You might be asking, “Why on earth would I want to let myself feel bad?!” Contrary to how bad they feel at times, feelings are not the enemy. They are simply data that tells you something about your environment or experience. In fact, rather than being the enemy, being aware of your feelings can help you make better decisions in your life. For instance, anger, a feeling a lot of people try to avoid (by having a few drinks or getting high), is a natural response to certain situations. It is typically a sign that something in your environment is distressing or dangerous and needs to change. If you block your awareness of anger out, you put yourself at risk for missing important information that can help you make good decisions. For example, if you deny that you are angry about the way someone treats you, you could end up staying in a relationship with a person who repeatedly makes you feel bad, or even hurts you emotionally or physically.
Feelings and Cravings
As you begin to try and make changes in your relationship with substances (or other compulsive behaviors), you will likely need to establish a healthier relationship with your feelings! If you find that you are having an urge to return to your substance, in spite of your goals, try to step back and see if you are having a hard time dealing with your feelings, whatever they may be. When you get hit with cravings it is important to ask yourself:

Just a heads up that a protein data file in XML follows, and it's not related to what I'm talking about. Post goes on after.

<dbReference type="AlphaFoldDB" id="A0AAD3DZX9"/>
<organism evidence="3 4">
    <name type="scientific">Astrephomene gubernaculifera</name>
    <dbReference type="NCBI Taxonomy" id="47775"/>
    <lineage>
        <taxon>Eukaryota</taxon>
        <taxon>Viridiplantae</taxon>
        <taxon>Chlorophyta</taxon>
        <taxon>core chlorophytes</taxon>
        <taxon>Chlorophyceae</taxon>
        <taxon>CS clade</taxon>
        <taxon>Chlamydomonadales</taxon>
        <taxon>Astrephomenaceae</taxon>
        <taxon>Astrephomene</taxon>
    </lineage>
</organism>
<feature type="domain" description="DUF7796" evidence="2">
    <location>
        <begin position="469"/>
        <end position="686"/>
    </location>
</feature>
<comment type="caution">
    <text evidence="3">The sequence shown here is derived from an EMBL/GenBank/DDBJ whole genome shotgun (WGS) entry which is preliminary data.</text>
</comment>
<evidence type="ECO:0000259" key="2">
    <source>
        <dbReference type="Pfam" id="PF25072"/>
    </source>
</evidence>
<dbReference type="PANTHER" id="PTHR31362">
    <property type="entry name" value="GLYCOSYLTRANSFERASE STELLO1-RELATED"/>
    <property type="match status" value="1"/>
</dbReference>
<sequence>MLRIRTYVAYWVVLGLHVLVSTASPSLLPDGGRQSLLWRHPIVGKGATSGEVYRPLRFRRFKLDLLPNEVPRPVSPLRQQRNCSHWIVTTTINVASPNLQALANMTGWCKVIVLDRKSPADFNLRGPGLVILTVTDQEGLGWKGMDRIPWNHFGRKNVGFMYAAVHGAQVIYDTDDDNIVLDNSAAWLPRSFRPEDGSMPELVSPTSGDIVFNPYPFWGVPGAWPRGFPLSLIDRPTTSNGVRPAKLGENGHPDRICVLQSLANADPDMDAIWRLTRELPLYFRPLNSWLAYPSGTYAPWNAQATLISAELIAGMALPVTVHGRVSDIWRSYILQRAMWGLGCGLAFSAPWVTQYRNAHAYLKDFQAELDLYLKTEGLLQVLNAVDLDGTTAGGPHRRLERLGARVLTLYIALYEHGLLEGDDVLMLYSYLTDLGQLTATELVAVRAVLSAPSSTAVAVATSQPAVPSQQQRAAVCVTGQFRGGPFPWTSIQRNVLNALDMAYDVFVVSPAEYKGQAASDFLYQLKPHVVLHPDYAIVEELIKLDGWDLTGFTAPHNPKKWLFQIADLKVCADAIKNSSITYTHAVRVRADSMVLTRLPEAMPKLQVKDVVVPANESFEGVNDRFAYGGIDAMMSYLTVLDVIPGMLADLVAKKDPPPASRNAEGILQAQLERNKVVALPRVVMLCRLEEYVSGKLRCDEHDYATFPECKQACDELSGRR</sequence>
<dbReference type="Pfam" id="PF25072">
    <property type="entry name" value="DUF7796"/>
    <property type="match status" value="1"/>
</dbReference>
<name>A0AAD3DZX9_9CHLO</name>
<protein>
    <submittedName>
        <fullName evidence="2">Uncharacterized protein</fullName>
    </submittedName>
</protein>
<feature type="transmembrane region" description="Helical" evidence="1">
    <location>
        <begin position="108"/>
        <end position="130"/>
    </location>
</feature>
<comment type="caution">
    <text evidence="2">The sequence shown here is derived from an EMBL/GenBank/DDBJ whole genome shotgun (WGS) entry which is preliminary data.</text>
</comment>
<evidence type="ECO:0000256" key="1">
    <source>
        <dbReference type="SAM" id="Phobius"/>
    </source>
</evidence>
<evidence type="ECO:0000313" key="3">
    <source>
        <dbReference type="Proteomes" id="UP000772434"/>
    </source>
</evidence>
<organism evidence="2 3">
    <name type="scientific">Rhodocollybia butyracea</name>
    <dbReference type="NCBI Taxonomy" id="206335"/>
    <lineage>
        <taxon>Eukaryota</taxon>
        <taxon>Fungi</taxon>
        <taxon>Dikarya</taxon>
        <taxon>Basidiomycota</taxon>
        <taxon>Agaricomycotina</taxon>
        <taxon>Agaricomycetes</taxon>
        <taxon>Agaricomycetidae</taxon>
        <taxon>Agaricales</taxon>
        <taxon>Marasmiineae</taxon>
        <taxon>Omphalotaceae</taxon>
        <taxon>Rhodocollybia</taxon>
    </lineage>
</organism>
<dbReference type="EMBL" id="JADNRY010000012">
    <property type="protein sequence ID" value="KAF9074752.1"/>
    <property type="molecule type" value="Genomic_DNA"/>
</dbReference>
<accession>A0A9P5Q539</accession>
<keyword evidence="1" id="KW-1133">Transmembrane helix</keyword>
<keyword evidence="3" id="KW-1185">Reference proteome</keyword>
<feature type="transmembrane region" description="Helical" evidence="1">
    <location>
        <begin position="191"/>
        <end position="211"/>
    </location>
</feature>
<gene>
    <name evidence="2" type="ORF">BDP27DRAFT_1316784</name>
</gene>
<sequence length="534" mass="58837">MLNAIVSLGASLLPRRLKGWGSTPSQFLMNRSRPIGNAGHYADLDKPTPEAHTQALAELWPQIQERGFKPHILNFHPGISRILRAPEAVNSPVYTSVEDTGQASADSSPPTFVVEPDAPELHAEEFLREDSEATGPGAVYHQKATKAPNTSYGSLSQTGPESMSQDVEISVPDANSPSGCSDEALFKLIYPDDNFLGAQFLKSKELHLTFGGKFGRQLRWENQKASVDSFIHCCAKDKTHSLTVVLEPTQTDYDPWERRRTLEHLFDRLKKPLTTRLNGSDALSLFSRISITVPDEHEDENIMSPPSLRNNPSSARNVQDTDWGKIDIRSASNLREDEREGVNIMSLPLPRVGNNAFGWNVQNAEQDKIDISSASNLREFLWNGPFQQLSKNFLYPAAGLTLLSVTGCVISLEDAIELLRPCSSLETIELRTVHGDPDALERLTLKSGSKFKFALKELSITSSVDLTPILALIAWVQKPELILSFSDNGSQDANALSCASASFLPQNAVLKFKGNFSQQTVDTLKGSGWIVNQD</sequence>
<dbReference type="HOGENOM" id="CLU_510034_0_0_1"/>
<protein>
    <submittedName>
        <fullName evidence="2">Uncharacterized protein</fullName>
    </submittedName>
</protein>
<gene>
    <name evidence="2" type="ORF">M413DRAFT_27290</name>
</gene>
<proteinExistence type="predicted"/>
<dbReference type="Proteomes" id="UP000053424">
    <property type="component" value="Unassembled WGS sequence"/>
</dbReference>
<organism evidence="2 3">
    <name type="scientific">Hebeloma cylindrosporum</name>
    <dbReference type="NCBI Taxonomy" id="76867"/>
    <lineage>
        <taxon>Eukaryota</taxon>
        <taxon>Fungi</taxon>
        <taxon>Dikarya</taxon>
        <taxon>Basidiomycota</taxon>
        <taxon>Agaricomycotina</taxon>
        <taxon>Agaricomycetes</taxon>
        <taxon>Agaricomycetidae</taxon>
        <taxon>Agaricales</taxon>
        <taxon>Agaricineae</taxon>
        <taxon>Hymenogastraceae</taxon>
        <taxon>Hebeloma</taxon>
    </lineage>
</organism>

- What am I feeling?
- What is happening, what is provoking it?
- While I may feel like I just want to use, what is it that I really want (e.g., my partner to stop nagging me, to feel less depressed)?
Many people are surprised by the intensity of the feelings that come up once they reduce or stop using a substance. This speaks to how effective the substance was in blocking or altering them! If you find this to be happening to you (getting more angry, feeling very depressed, having panic attacks), you may want to consider the following: